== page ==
The Securities and Exchange Commission (SEC)'s Office of Compliance Inspections and Examinations (OCIE) recently published a Risk Alert that aims to combat market abuses which elude an SEC short-sale rule for options trading. The Alert, issued in the first week of August 2013, details certain evasive "options trading strategies" that OCIE examiners have detected in the marketplace where some "customers, broker-dealers and clearing firms" have sought to avoid certain short-sale rule requirements. The rule, known as Regulation SHO, was instituted in 2005 by the SEC in an effort to further revise previous regulations for short sales of borrowed securities. This included a "close-out requirement," a provision which stated that short sellers who "fail to deliver securities after the settlement date" must "close out" their position right away, except in the case that they "qualify as bona fide market makers for a limited amount of extra time to close-out." The conflict that the Alert addresses arises with options trading strategies masking close-out violations to OCIE, where "sham close-outs" that simulate, but in reality dodge, the close-out requirements are continually perpetuated.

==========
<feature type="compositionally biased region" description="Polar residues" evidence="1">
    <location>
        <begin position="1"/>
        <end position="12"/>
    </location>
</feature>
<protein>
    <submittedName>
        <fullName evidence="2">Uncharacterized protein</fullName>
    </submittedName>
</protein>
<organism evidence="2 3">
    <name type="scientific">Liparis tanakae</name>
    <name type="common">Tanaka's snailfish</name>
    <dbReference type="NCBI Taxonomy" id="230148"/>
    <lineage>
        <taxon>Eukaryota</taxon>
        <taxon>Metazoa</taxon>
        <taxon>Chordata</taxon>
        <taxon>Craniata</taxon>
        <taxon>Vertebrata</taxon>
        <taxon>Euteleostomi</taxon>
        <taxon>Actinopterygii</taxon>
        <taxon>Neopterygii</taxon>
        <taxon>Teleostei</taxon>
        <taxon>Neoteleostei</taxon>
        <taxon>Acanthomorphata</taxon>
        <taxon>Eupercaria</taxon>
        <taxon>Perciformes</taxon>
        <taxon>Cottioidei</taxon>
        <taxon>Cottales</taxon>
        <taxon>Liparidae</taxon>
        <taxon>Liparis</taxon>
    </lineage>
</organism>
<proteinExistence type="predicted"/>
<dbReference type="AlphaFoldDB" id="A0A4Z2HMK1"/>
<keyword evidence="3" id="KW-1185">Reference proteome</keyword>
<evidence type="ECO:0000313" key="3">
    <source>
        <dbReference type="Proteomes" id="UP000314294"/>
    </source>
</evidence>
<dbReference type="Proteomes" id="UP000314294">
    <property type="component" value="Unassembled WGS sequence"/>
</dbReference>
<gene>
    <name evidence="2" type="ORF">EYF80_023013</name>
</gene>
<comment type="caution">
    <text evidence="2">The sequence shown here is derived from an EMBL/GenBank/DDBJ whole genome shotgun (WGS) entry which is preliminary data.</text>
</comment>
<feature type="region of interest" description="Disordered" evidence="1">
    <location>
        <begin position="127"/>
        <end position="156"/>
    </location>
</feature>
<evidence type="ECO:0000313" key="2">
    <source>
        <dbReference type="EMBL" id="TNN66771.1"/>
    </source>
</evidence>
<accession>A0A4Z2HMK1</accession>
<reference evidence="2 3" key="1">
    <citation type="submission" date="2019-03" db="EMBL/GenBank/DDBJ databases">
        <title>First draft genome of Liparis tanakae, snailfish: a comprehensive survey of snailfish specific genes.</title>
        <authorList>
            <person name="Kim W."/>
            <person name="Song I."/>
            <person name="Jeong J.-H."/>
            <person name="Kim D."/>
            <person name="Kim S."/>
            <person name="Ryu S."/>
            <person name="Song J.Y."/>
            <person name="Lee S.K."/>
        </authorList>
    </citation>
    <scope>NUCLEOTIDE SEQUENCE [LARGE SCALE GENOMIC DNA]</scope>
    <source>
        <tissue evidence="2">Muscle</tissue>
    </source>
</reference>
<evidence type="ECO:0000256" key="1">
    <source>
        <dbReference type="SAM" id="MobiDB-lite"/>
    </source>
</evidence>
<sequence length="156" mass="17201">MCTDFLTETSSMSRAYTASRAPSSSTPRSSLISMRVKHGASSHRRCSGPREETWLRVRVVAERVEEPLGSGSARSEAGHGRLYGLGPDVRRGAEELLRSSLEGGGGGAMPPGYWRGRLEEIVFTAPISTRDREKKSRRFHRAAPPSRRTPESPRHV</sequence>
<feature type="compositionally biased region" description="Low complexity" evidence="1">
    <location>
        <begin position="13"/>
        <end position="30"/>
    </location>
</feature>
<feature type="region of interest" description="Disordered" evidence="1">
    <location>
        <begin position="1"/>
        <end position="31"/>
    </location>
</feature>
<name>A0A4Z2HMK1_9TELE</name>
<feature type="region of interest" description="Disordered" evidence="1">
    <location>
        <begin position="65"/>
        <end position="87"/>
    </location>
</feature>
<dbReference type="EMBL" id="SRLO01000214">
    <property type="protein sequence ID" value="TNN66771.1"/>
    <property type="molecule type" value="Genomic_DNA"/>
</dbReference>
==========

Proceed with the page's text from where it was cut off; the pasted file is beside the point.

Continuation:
In describing these evasions, the Alert also specifies practices that can be used to identify and deter abuses to Regulation SHO, as well as enforcement procedures that can be taken in the case of the discovery of false "close-outs". Some of the signs that a violation of the "close-out requirement" of Regulation SHO is taking place include large or continuous failures in delivering positions in an account; the implementation of buy-writes or married puts to satisfy the requirement; and trading solely in "hard-to-borrow" or "threshold list" securities.
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